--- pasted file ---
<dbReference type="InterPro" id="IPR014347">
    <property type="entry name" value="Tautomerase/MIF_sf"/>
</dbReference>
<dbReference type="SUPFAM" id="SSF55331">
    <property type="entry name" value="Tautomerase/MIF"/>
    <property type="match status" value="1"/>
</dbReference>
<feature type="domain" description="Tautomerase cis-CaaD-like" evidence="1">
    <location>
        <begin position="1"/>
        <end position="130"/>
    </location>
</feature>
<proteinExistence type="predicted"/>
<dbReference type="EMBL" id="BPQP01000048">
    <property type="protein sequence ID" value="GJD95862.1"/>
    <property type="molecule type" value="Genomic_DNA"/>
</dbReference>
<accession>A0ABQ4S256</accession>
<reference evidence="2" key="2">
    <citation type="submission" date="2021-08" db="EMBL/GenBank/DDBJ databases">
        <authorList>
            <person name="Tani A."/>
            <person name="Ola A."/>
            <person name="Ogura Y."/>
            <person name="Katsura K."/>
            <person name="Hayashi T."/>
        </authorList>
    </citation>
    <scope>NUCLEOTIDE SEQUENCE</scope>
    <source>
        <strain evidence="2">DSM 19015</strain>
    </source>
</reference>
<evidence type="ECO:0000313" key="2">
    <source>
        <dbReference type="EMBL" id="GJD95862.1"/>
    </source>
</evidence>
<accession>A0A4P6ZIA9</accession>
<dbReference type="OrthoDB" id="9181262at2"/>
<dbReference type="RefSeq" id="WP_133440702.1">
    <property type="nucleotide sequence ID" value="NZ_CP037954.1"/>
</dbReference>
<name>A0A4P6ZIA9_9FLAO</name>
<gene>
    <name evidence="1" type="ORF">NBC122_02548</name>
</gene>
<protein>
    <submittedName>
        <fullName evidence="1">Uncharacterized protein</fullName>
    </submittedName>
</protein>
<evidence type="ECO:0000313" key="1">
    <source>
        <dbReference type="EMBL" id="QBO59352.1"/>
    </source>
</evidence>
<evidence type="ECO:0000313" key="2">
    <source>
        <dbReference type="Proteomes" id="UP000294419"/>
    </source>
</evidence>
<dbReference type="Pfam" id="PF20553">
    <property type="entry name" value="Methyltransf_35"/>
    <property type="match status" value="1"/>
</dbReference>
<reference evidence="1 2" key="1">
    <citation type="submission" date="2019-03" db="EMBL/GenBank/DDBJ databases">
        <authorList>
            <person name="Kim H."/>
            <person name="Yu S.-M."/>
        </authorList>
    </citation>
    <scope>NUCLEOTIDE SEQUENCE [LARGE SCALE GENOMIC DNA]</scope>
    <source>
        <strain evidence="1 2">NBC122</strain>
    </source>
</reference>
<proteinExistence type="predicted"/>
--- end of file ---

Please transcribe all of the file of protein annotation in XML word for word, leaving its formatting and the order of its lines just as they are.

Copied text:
<dbReference type="InterPro" id="IPR014347">
    <property type="entry name" value="Tautomerase/MIF_sf"/>
</dbReference>
<dbReference type="SUPFAM" id="SSF55331">
    <property type="entry name" value="Tautomerase/MIF"/>
    <property type="match status" value="1"/>
</dbReference>
<feature type="domain" description="Tautomerase cis-CaaD-like" evidence="1">
    <location>
        <begin position="1"/>
        <end position="130"/>
    </location>
</feature>
<proteinExistence type="predicted"/>
<dbReference type="EMBL" id="BPQP01000048">
    <property type="protein sequence ID" value="GJD95862.1"/>
    <property type="molecule type" value="Genomic_DNA"/>
</dbReference>
<accession>A0ABQ4S256</accession>
<reference evidence="2" key="2">
    <citation type="submission" date="2021-08" db="EMBL/GenBank/DDBJ databases">
        <authorList>
            <person name="Tani A."/>
            <person name="Ola A."/>
            <person name="Ogura Y."/>
            <person name="Katsura K."/>
            <person name="Hayashi T."/>
        </authorList>
    </citation>
    <scope>NUCLEOTIDE SEQUENCE</scope>
    <source>
        <strain evidence="2">DSM 19015</strain>
    </source>
</reference>
<evidence type="ECO:0000313" key="2">
    <source>
        <dbReference type="EMBL" id="GJD95862.1"/>
    </source>
</evidence>
<accession>A0A4P6ZIA9</accession>
<dbReference type="OrthoDB" id="9181262at2"/>
<dbReference type="RefSeq" id="WP_133440702.1">
    <property type="nucleotide sequence ID" value="NZ_CP037954.1"/>
</dbReference>
<name>A0A4P6ZIA9_9FLAO</name>
<gene>
    <name evidence="1" type="ORF">NBC122_02548</name>
</gene>
<protein>
    <submittedName>
        <fullName evidence="1">Uncharacterized protein</fullName>
    </submittedName>
</protein>
<evidence type="ECO:0000313" key="1">
    <source>
        <dbReference type="EMBL" id="QBO59352.1"/>
    </source>
</evidence>
<evidence type="ECO:0000313" key="2">
    <source>
        <dbReference type="Proteomes" id="UP000294419"/>
    </source>
</evidence>
<dbReference type="Pfam" id="PF20553">
    <property type="entry name" value="Methyltransf_35"/>
    <property type="match status" value="1"/>
</dbReference>
<reference evidence="1 2" key="1">
    <citation type="submission" date="2019-03" db="EMBL/GenBank/DDBJ databases">
        <authorList>
            <person name="Kim H."/>
            <person name="Yu S.-M."/>
        </authorList>
    </citation>
    <scope>NUCLEOTIDE SEQUENCE [LARGE SCALE GENOMIC DNA]</scope>
    <source>
        <strain evidence="1 2">NBC122</strain>
    </source>
</reference>
<proteinExistence type="predicted"/>